It’s all about expectations.
In both our personal and professional lives, we are often driven to action by expectations. Consider a few scenarios:
- You buy the iPhone and expect that you’ll rarely, if ever, drop a call (After all, AT&T claims to have “more bars in more places.”)
- You attend a conference with the expectation that you will walk away with 50 new leads.
- You start eating healthier with the expectation that you’ll lose 20 pounds.
- You expect that a co-worker is going to change even though every indication tells you that will never happen.
The one thing all four examples have in common is high, if not unrealistic, expectations. When those expectations are not met, the outcome is often one of frustration and disappointment. Instead of placing blame elsewhere, try re-framing the situation.
High Hope, Low Expectations
Kristina once told me to have high hopes and low expectations. As someone with historically very high expectations of myself and others around me, this was a tough concept to grasp. I certainly have not perfected it, but I’m working on it.
Take those same four examples above and apply “high hope, low expectations” to them. Here’s what you get:
- You buy the iPhone and hope to have really good cell coverage, but have low expectations going in. You quickly realize that, thanks to AT&T, you drop calls all of the time. Yes, you are disappointed, but you had a feeling that this may happen. On the flip side, when a call does *not* get dropped, you rejoice!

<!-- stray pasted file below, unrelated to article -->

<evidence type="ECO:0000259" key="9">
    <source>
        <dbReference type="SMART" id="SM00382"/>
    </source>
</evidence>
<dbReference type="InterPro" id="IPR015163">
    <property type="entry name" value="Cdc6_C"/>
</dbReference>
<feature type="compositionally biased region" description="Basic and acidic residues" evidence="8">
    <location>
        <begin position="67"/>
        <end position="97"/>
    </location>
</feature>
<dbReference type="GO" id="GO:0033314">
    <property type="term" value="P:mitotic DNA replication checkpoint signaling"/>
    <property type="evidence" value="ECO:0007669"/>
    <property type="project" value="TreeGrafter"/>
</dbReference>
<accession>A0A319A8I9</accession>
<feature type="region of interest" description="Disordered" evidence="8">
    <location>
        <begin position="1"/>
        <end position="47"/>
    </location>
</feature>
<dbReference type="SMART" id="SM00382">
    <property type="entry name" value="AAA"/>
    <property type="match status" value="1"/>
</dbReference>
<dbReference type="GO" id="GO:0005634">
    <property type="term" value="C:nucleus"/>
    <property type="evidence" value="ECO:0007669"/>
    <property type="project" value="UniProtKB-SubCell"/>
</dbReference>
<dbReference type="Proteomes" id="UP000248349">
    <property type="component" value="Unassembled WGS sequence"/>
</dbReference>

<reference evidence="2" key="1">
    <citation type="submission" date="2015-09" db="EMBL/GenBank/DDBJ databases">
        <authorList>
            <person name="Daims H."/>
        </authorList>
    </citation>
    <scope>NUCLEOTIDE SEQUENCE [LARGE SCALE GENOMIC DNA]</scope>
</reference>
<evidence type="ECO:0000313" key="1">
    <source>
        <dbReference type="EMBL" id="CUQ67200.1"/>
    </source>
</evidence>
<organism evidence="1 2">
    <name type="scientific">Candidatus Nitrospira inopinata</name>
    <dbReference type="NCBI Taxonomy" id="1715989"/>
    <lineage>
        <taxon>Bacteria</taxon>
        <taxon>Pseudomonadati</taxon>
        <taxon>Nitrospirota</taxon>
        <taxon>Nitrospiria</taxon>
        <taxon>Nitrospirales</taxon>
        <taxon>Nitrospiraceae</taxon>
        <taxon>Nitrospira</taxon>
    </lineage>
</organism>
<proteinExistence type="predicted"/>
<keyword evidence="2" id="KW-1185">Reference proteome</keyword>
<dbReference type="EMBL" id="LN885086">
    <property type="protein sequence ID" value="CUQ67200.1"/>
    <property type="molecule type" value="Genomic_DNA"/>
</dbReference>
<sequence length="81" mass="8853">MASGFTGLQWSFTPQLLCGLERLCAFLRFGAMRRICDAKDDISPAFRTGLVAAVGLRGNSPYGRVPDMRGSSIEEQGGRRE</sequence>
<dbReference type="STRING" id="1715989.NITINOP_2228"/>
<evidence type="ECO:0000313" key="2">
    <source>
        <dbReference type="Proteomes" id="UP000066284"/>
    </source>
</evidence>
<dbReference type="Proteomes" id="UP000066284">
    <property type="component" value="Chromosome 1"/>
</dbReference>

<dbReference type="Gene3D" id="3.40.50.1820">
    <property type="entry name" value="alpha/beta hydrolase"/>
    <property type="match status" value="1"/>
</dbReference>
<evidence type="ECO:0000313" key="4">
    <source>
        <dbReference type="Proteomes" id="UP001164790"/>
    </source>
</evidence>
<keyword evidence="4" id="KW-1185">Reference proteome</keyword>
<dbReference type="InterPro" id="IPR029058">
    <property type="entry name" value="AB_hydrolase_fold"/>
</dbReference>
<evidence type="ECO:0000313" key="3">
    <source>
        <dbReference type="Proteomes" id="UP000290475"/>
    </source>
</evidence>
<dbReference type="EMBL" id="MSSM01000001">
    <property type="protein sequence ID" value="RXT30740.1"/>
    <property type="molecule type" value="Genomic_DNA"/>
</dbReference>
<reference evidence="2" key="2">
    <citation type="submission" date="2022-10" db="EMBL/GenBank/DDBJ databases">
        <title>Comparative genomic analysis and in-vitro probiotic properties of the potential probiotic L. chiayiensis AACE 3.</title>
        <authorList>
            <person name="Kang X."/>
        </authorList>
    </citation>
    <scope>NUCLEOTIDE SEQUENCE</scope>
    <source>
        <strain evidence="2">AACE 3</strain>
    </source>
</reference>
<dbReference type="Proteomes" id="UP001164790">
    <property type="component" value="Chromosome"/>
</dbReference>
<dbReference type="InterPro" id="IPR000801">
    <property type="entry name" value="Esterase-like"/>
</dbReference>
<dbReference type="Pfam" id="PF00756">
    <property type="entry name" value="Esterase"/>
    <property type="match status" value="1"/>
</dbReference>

- You attend a conference hoping that you will walk away with 50 new leads, but knowing full well that 20 is more realistic. You come home with 25 leads and are pretty happy.
- You start eating healthier hoping that you’ll lose 20 pounds. You lose some weight, but more importantly your cardiovascular health and overall sense of well-being improves. You’re thrilled.
- You hope that a co-worker will change even though every indication tells you that will never happen. The co-worker doesn’t change. You are somewhat bummed, but then again, their actions were in line with your expectations.
I am not suggesting that you have no expectations nor that you lower your goals (I’d argue that goals and expectations are not the same thing). I’m just asking you to consider lowering your expectations and increasing your hope. With lower expectations, you are less likely to be disappointed. With high hopes, if things go “right” you will be pleased. See how it works?
High hopes, low expectations.